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Katrina's Real Name - The Boston Globe

Marcus Didius Falco (
Sun, 04 Sep 2005 23:49:37 -0400

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By Ross Gelbspan | August 30, 2005

THE HURRICANE that struck Louisiana yesterday was nicknamed Katrina by the
National Weather Service. Its real name is global warming.

When the year began with a two-foot snowfall in Los Angeles, the cause was
global warming.

When 124-mile-an-hour winds shut down nuclear plants in Scandinavia
and cut power to hundreds of thousands of people in Ireland and the
United Kingdom, the driver was global warming.

When a severe drought in the Midwest dropped water levels in the
Missouri River to their lowest on record earlier this summer, the
reason was global warming.

In July, when the worst drought on record triggered wildfires in Spain
and Portugal and left water levels in France at their lowest in 30
years, the explanation was global warming.

When a lethal heat wave in Arizona kept temperatures above 110 degrees
and killed more than 20 people in one week, the culprit was global

And when the Indian city of Bombay (Mumbai) received 37 inches of rain
in one day -- killing 1,000 people and disrupting the lives of 20
million others -- the villain was global warming.

As the atmosphere warms, it generates longer droughts, more-intense
downpours, more-frequent heat waves, and more-severe storms.

Although Katrina began as a relatively small hurricane that glanced
off south Florida, it was supercharged with extraordinary intensity by
the relatively blistering sea surface temperatures in the Gulf of

The consequences are as heartbreaking as they are terrifying.

Unfortunately, very few people in America know the real name of
Hurricane Katrina because the coal and oil industries have spent
millions of dollars to keep the public in doubt about the issue.

The reason is simple: To allow the climate to stabilize requires
humanity to cut its use of coal and oil by 70 percent. That, of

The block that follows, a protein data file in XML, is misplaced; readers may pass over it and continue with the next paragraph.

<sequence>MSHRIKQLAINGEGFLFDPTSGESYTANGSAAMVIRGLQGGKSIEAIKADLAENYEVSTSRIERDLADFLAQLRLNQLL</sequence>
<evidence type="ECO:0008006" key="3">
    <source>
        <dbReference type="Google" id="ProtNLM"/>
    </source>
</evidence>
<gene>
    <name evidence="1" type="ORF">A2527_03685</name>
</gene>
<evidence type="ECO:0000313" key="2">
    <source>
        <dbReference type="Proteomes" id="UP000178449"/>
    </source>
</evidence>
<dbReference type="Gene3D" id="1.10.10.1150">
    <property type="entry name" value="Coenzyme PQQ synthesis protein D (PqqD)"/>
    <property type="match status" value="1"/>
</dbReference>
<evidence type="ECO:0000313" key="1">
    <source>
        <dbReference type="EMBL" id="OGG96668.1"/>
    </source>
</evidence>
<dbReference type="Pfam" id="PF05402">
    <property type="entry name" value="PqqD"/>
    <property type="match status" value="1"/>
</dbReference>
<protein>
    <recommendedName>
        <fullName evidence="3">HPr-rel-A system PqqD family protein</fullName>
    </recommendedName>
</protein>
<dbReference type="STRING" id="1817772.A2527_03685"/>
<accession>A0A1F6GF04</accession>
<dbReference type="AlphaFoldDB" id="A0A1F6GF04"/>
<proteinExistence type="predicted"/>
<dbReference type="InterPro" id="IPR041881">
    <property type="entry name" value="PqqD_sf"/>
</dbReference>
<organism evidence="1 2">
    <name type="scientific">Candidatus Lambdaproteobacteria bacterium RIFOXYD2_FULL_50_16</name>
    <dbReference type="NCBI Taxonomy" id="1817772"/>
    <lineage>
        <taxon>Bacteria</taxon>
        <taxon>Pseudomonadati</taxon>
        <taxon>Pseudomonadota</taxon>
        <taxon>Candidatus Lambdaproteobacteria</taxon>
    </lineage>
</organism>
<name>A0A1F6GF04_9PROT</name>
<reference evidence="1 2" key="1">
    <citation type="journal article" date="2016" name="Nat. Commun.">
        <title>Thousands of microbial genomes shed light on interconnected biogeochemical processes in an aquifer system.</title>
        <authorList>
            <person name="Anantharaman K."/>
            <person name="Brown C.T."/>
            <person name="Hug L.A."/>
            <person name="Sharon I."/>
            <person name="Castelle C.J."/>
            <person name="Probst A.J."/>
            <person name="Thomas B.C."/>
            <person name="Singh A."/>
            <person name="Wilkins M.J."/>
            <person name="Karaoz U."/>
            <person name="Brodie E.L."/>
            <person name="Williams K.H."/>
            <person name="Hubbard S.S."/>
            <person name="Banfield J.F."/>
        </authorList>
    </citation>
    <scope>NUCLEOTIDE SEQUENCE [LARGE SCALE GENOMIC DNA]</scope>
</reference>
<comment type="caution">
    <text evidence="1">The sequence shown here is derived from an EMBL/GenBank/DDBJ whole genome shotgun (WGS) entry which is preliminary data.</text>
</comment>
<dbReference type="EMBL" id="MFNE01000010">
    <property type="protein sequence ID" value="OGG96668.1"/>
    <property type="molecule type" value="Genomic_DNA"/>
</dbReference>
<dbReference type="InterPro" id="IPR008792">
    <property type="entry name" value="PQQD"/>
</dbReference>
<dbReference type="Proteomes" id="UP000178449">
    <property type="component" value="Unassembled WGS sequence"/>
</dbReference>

course, threatens the survival of one of the largest commercial
enterprises in history.

In 1995, public utility hearings in Minnesota found that the coal
industry had paid more than $1 million to four scientists who were
public dissenters on global warming. And ExxonMobil has spent more
than $13 million since 1998 on an anti-global warming public relations
and lobbying campaign.

In 2000, big oil and big coal scored their biggest electoral victory
yet when President George W. Bush was elected president -- and
subsequently took suggestions from the industry for his climate and
energy policies.

As the pace of climate change accelerates, many researchers fear we have
already entered a period of irreversible runaway climate change.

Against this background, the ignorance of the American public about
global warming stands out as an indictment of the US media.

When the US press has bothered to cover the subject of global warming, it
has focused almost exclusively on its political and diplomatic aspects and
not on what the warming is doing to our agriculture, water supplies, plant
and animal life, public health, and weather.

For years, the fossil fuel industry has lobbied the media to accord
the same weight to a handful of global warming skeptics that it
accords the findings of the Intergovernmental Panel on Climate Change
-- more than 2,000 scientists from 100 countries reporting to the
United Nations.

Today, with the science having become even more robust -- and the
impacts as visible as the megastorm that covered much of the Gulf of
Mexico -- the press bears a share of the guilt for our self-induced
destruction with the oil and coal industries.

As a Bostonian, I am afraid that the coming winter will -- like last
winter -- be unusually short and devastatingly severe. At the
beginning of 2005, a deadly ice storm knocked out power to thousands
of people in New England and dropped a record-setting 42.2 inches of
snow on Boston.

The conventional name of the month was January. Its real name is global

Ross Gelbspan is author of 'The Heat Is On' and 'Boiling Point.'
Copyright 2005 The New York Times Company

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